Here’s Erin getting a once in a lifetime encounter with one of the world’s most endangered species:
And here’s Tico giving Jones the andidote, after about 40 minutes of data collection and collaring:
We stayed with Jones until he was well up and recovering. I asked Tico if there were ever challenges to a dog’s social status if it returned to the pack a bit woozy, but he said he’d never seen a sign of it. He had worried about that very thing his first year of research, and actually removed the dog from the pack for a day to avoid a power shift. Eventually he found that to be unnecessary, and has not seen any problems in all the subsequent years he’s collared dogs.
This post is getting a bit, uh, lengthy, so I’ll postpone talking about comparative AWD/Wolf/Coyote/Dog behavior til later (if you’re interested… or is this getting boring? let me know, truly!).
Last comments: Someone with the improbable name of Tico McNutt (I mean, really!) can be one of the most inspiring, dedicated, knowledgeable and kind people imaginable. He has three graduate students working with him now, and has spent over twenty years working with the highly endangered wild dogs. I don’t doubt that he is one of the reasons that dogs are holding their own in Botswana now. And Chitabe Camp is without question one of the most amazing places on earth. The tents are gorgeous inside (complete with blow ups of David’s astounding photographs over your comfy bed), baboons play on the roofs of the tents outside, the entire place is brilliantly run and profoundly eco-sensitive. I said this was my last trip to Africa, and it probably is, but if anything pulled me back it would be the AWD research and Chitabe Camp.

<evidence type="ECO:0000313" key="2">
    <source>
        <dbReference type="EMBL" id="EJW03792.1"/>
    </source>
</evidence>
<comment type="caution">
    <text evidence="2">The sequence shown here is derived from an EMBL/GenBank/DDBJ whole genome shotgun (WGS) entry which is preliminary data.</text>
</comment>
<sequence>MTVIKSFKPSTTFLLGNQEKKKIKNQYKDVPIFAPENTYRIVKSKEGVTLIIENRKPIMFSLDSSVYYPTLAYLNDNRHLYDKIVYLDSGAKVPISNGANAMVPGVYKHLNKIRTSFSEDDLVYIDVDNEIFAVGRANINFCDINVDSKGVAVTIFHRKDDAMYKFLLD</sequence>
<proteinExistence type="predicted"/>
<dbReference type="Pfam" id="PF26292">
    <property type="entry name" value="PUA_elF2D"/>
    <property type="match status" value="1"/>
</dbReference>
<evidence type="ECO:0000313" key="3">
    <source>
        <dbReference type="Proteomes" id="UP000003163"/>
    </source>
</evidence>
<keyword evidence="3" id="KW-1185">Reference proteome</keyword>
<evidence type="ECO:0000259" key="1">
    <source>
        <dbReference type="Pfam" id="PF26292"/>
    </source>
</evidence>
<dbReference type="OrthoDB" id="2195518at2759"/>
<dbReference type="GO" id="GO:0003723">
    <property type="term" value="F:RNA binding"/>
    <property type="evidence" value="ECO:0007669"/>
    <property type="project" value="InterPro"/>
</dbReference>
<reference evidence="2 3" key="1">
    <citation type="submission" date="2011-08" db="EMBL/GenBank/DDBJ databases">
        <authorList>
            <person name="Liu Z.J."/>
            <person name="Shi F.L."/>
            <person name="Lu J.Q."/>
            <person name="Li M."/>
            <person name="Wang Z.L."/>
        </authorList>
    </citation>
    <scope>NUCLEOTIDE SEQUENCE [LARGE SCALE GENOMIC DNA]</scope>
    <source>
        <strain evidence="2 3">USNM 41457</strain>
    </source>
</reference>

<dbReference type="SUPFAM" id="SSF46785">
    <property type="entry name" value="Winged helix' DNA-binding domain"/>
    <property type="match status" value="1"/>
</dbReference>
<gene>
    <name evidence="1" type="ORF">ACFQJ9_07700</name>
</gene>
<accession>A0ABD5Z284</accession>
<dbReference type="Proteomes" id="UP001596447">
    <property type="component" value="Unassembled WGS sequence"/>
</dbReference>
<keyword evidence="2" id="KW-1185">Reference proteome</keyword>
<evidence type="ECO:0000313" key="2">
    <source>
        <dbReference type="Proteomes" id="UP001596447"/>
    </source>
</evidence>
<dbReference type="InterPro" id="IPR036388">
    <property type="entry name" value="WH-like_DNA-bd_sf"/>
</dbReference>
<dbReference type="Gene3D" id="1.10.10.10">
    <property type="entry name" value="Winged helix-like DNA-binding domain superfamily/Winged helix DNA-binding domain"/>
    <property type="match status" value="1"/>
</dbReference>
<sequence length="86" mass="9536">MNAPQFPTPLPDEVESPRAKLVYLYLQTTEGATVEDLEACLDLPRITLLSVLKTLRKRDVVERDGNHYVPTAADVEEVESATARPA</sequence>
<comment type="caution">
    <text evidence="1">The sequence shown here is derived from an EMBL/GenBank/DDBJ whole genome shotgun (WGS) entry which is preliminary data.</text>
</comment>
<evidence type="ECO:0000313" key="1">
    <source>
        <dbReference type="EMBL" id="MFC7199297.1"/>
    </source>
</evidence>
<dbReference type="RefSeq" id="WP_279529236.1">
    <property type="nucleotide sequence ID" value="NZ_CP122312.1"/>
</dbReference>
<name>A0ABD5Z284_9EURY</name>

Here’s one more photo of the dogs (sorry, I just can’t resist):
Why Grandma, what big ears you have!
Meanwhile, back at the farm: No photos yet, but it is green and lush and cool and I feel like I’ve fallen into an emerald. Lassie and Willie and Sushi are wonderful, two of my ewes are struggling with a still unknown disease, the lambs are thriving and the grass is bountiful. Oh my it is good to be home!